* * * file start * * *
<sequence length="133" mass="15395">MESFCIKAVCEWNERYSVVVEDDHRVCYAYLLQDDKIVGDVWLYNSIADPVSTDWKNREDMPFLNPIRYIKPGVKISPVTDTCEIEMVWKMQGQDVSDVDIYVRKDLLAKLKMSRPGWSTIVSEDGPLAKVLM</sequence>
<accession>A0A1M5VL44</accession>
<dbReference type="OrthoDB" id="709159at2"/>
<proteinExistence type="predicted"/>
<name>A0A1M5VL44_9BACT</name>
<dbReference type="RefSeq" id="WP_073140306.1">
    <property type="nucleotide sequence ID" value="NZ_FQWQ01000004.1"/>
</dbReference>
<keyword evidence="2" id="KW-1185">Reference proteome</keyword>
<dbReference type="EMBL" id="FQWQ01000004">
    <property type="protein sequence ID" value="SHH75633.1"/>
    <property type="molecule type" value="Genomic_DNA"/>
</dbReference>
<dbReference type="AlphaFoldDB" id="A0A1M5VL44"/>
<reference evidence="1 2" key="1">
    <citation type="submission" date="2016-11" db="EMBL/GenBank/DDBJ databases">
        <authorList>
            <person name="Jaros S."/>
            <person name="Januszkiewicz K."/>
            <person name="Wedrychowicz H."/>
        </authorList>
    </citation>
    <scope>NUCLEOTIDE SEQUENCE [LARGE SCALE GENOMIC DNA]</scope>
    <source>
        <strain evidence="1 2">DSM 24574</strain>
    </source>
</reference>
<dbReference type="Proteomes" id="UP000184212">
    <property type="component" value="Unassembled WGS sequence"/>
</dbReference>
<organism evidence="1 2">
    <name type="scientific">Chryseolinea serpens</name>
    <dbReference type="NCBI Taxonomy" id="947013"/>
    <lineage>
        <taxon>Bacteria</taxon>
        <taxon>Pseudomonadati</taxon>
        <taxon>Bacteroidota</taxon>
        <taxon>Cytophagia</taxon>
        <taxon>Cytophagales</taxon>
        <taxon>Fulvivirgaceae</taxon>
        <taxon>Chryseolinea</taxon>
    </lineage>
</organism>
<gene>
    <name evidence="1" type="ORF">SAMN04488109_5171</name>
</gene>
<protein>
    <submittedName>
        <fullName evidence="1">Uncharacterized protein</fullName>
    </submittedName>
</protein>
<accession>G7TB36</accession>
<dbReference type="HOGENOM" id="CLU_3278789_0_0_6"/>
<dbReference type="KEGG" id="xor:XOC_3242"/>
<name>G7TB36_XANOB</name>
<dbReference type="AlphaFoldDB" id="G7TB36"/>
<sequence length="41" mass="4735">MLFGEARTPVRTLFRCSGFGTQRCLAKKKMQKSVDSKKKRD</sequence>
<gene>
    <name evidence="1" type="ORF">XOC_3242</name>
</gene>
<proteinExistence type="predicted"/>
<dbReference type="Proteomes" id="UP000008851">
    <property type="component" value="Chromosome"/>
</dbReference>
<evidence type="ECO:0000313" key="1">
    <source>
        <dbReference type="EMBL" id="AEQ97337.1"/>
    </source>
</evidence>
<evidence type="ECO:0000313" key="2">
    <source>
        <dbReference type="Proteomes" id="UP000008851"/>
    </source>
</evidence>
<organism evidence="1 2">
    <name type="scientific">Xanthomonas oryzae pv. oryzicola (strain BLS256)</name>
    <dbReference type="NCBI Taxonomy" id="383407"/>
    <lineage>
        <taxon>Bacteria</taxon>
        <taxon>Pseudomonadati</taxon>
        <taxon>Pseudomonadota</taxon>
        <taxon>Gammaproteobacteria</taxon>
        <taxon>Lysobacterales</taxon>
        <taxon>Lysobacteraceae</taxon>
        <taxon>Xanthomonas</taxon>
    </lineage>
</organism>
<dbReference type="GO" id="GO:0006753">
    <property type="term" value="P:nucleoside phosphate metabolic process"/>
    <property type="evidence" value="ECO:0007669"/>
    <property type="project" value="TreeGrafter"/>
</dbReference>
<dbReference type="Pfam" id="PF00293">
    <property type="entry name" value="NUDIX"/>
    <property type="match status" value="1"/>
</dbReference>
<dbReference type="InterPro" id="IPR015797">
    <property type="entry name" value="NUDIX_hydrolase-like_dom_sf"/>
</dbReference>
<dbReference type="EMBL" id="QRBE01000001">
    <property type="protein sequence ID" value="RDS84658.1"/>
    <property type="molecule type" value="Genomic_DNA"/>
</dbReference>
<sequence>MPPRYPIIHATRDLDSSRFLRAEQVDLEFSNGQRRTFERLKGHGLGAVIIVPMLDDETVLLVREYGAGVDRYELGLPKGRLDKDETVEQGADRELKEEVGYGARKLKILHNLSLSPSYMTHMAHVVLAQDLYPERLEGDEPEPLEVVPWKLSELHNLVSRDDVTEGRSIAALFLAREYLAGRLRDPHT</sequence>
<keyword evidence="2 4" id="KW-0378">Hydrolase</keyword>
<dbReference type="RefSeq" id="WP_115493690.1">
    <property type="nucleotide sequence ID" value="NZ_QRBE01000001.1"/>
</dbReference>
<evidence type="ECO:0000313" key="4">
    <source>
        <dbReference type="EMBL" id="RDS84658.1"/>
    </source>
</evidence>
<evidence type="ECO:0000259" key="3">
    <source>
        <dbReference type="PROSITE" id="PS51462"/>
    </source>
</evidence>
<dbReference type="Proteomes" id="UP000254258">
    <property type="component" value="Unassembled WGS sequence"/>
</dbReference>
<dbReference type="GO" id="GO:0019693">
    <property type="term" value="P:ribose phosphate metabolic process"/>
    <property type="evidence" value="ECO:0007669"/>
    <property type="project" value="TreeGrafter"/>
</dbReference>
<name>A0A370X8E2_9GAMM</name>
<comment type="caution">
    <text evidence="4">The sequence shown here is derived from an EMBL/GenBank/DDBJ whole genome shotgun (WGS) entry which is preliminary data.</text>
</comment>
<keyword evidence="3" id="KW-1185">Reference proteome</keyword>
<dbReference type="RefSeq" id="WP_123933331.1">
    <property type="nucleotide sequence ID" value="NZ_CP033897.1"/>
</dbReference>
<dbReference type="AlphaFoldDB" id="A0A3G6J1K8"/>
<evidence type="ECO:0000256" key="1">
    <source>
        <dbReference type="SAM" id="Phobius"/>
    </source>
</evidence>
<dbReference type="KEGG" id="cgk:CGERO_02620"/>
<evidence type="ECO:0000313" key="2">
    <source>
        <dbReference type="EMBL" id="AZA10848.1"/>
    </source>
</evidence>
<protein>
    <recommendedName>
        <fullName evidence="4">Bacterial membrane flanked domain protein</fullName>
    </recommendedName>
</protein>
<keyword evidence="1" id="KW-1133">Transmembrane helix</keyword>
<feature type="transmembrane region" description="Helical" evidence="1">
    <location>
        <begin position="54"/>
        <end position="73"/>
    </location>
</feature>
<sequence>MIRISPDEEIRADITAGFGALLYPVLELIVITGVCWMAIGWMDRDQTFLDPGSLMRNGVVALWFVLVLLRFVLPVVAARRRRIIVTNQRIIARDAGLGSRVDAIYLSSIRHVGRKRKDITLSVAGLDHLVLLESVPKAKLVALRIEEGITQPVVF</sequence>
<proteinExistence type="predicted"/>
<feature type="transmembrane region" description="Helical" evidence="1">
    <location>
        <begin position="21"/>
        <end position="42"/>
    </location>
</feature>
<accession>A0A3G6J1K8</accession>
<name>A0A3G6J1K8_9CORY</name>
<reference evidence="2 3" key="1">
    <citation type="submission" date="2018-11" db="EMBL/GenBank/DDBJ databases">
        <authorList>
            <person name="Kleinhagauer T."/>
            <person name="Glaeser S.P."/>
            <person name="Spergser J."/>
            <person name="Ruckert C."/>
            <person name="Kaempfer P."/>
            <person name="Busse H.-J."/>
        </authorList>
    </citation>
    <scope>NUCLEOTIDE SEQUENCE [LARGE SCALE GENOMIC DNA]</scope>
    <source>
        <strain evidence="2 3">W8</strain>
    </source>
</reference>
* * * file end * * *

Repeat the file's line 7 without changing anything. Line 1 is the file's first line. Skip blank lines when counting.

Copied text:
    <property type="nucleotide sequence ID" value="NZ_FQWQ01000004.1"/>